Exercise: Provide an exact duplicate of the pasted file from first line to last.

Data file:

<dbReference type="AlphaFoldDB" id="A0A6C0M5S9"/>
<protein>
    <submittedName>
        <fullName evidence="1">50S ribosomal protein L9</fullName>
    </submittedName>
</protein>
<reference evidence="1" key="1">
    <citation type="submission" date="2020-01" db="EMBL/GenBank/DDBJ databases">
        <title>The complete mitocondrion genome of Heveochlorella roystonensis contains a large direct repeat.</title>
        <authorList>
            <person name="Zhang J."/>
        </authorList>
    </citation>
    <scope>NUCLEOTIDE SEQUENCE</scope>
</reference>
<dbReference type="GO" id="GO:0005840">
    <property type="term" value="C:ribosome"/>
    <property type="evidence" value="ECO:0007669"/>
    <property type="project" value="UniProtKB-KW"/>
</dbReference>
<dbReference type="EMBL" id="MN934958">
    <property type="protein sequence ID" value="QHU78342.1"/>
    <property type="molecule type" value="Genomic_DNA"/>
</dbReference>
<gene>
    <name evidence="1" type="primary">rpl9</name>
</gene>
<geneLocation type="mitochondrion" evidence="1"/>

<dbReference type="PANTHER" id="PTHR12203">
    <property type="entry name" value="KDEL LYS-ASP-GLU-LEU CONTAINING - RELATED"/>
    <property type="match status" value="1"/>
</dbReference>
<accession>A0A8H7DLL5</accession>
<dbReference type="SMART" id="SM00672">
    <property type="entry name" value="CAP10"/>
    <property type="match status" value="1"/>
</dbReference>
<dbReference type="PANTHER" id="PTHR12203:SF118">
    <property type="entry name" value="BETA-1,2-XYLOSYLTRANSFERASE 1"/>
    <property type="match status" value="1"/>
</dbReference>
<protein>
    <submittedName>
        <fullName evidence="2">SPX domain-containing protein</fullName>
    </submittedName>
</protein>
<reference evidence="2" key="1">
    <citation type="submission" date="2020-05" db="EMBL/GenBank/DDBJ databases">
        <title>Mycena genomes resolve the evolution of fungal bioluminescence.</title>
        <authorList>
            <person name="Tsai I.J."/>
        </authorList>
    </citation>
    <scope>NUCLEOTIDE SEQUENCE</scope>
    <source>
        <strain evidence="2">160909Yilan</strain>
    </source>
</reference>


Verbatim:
<dbReference type="AlphaFoldDB" id="A0A6C0M5S9"/>
<protein>
    <submittedName>
        <fullName evidence="1">50S ribosomal protein L9</fullName>
    </submittedName>
</protein>
<reference evidence="1" key="1">
    <citation type="submission" date="2020-01" db="EMBL/GenBank/DDBJ databases">
        <title>The complete mitocondrion genome of Heveochlorella roystonensis contains a large direct repeat.</title>
        <authorList>
            <person name="Zhang J."/>
        </authorList>
    </citation>
    <scope>NUCLEOTIDE SEQUENCE</scope>
</reference>
<dbReference type="GO" id="GO:0005840">
    <property type="term" value="C:ribosome"/>
    <property type="evidence" value="ECO:0007669"/>
    <property type="project" value="UniProtKB-KW"/>
</dbReference>
<dbReference type="EMBL" id="MN934958">
    <property type="protein sequence ID" value="QHU78342.1"/>
    <property type="molecule type" value="Genomic_DNA"/>
</dbReference>
<gene>
    <name evidence="1" type="primary">rpl9</name>
</gene>
<geneLocation type="mitochondrion" evidence="1"/>

<dbReference type="PANTHER" id="PTHR12203">
    <property type="entry name" value="KDEL LYS-ASP-GLU-LEU CONTAINING - RELATED"/>
    <property type="match status" value="1"/>
</dbReference>
<accession>A0A8H7DLL5</accession>
<dbReference type="SMART" id="SM00672">
    <property type="entry name" value="CAP10"/>
    <property type="match status" value="1"/>
</dbReference>
<dbReference type="PANTHER" id="PTHR12203:SF118">
    <property type="entry name" value="BETA-1,2-XYLOSYLTRANSFERASE 1"/>
    <property type="match status" value="1"/>
</dbReference>
<protein>
    <submittedName>
        <fullName evidence="2">SPX domain-containing protein</fullName>
    </submittedName>
</protein>
<reference evidence="2" key="1">
    <citation type="submission" date="2020-05" db="EMBL/GenBank/DDBJ databases">
        <title>Mycena genomes resolve the evolution of fungal bioluminescence.</title>
        <authorList>
            <person name="Tsai I.J."/>
        </authorList>
    </citation>
    <scope>NUCLEOTIDE SEQUENCE</scope>
    <source>
        <strain evidence="2">160909Yilan</strain>
    </source>
</reference>